Book review: Rhoda Janzen’s “Mennonite in a Little Black Dress”

Just finished this book. I was drawn to it because the Mennonite Church figures in my family history–my mother’s people would relate with pride (if pride were allowed) the role of my distant ancestors in the good works of that institution. But their world is not for me. The stern visiages and sterner values of those people who are my ancestors gave me something to define myself against. The whole no-music, no-cards, no-dancing thing does not appeal.

So I picked up Rhoda’s book about her own experience defining herself against her Mennonite heritage, then returning to it. Thought maybe I’d get some insight into my own roots.

I like the tone of the book. I enjoy her self-depracating humor, her breezy wit, her emotional warmth.

To my friend who just had the hysterectomy–read this book. Janzen’s first chapter makes hilarious hay of her experience with “radical salpingo-oopherectomy.” It’s good to laugh along with someone who says, “I’d never been much attached to my uterus to begin with, since I had elected not to have children.” Never been attached to… that’s evidence of Janzen’s fine ability to deploy the mot juste.

To my friend whose husband just announced he wanted a divorce–read this book. Janzen’s incantatory use of “my husband who left me for Bob, the guy he met on” will be a refreshing hug from a sistah going down that road with you.

In the end, I didn’t love the book, and I didn’t learn much about Mennonites that would change my relationship to my own family tree.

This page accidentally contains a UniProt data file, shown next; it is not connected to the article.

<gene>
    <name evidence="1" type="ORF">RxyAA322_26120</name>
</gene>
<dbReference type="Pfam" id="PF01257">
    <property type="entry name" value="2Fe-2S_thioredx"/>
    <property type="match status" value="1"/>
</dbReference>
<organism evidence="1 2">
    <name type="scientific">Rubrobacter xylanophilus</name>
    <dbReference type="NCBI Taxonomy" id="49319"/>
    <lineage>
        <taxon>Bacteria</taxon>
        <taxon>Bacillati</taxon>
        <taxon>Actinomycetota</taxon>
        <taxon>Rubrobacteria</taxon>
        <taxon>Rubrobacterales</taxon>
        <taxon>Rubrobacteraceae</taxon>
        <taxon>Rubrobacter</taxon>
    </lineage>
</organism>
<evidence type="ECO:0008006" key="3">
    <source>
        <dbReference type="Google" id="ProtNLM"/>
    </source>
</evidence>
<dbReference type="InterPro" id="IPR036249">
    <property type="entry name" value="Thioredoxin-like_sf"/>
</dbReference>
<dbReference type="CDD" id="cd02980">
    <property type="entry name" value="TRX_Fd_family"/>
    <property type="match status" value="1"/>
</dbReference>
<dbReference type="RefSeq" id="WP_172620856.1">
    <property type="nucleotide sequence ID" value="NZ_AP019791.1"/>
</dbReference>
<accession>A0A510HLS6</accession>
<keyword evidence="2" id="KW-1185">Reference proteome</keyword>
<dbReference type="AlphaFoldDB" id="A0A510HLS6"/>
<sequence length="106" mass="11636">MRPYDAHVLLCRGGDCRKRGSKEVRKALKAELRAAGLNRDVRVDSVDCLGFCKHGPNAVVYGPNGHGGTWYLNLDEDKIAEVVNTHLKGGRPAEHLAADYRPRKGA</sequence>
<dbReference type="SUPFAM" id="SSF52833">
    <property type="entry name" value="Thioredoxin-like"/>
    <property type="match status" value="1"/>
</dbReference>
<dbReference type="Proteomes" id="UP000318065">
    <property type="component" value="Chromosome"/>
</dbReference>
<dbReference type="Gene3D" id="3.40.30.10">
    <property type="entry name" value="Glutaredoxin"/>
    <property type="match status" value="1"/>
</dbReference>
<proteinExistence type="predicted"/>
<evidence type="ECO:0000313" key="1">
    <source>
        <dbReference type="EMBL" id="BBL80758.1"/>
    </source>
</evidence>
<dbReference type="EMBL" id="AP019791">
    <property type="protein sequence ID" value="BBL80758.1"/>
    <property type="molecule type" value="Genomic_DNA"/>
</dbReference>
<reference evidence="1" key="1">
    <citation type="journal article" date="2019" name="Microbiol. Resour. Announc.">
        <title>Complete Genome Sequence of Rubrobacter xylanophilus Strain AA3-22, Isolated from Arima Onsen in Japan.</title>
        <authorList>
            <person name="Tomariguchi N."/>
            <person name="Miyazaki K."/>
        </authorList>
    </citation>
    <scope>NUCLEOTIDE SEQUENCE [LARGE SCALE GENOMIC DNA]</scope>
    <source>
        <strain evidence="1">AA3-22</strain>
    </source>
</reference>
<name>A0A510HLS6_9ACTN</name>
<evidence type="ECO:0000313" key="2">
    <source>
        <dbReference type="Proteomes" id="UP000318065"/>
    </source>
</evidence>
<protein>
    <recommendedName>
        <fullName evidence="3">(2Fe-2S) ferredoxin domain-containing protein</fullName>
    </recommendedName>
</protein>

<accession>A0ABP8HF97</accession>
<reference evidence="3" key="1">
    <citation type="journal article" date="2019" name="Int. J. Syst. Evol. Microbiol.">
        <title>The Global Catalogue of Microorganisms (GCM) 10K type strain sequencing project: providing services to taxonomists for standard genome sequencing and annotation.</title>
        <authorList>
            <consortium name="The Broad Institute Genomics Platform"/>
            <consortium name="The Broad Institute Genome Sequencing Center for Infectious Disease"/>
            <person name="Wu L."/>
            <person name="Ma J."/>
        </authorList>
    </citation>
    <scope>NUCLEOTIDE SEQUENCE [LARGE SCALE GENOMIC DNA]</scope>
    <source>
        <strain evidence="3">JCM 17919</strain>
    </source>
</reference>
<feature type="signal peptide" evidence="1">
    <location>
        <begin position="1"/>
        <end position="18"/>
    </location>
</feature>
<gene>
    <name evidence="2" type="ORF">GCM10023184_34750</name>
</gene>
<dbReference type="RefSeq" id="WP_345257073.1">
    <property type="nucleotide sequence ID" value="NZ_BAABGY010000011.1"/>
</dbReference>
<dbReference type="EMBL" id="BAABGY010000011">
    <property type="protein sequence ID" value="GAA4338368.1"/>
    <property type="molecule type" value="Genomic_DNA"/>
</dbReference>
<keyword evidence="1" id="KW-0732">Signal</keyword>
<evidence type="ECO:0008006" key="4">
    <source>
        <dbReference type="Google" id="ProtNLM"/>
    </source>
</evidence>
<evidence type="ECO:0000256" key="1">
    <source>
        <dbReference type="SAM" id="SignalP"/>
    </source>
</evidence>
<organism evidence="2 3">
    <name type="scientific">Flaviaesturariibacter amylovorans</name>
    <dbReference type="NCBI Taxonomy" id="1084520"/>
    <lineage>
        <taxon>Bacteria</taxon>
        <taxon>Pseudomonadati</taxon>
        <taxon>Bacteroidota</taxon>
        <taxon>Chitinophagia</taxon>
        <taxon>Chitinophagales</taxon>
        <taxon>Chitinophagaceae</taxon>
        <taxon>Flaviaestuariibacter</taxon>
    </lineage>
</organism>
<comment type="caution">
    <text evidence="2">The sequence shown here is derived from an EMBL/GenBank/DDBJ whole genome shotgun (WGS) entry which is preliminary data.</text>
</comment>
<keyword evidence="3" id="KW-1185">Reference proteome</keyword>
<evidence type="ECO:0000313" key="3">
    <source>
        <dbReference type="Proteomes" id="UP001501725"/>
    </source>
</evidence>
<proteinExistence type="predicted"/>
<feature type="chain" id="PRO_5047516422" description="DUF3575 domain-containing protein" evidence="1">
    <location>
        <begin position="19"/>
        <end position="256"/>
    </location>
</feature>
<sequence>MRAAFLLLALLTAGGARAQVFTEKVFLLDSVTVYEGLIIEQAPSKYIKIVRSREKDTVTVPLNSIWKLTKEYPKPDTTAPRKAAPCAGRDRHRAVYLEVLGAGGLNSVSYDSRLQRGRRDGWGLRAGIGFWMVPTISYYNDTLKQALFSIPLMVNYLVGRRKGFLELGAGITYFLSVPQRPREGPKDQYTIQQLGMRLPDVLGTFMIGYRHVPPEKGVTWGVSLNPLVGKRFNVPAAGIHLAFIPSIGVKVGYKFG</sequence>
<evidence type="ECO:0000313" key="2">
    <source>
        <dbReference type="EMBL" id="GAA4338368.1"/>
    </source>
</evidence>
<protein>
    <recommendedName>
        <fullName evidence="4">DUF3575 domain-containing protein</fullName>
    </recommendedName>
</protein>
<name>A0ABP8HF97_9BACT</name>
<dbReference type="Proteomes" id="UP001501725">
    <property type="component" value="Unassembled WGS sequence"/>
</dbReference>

But certain scenes struck me as masterful–worthy of study. Writing about escaping into her work as she adjusts to her marriage falling apart… “When I wasn’t in the coldly elegant law office, I wanted to be.” (She works as a receptionist.) “The law office was my safe zone, my precious nullity. Slowly my wardrobe darkened. I wore navy with navy. The chignon tightened. I began to wear hairspray, to like the bite and scrape of bobby pins.”

How about that use of precise detail to convey an interior emotional landscape!

Chapter Eleven, “And That’s Okay!” parodying a self-help book’s chipper advice… just good fun, 12-stepping through divorce, and then you hit a turn of phrase so moving it demands a full stop to find a bookmark so you can read that phrase again and again. “That year the first snows came heavily, big flakes falling into the lake like words into memory, heavy, irreclaimable.”

Okay, is it just because I’m obsessed with memoir that I find that so compelling? Or is it her pure and evident joy in using words well? She’s shown that under that bright surface of humor she is essentially a poet.

Bottom line: this isn’t a book I’ll draw on often, but it was a fun read and if you’re in a sad place in your life, brought on by health or relationship issues, you’ll find something here to lift you like a visit from a good friend.

About first person productions

My blog "True Stories Well Told" is a place for people who read and write about real life. I’ve been leading life writing groups since 2004. I teach, coach memoir writers 1:1, and help people publish and share their life stories.
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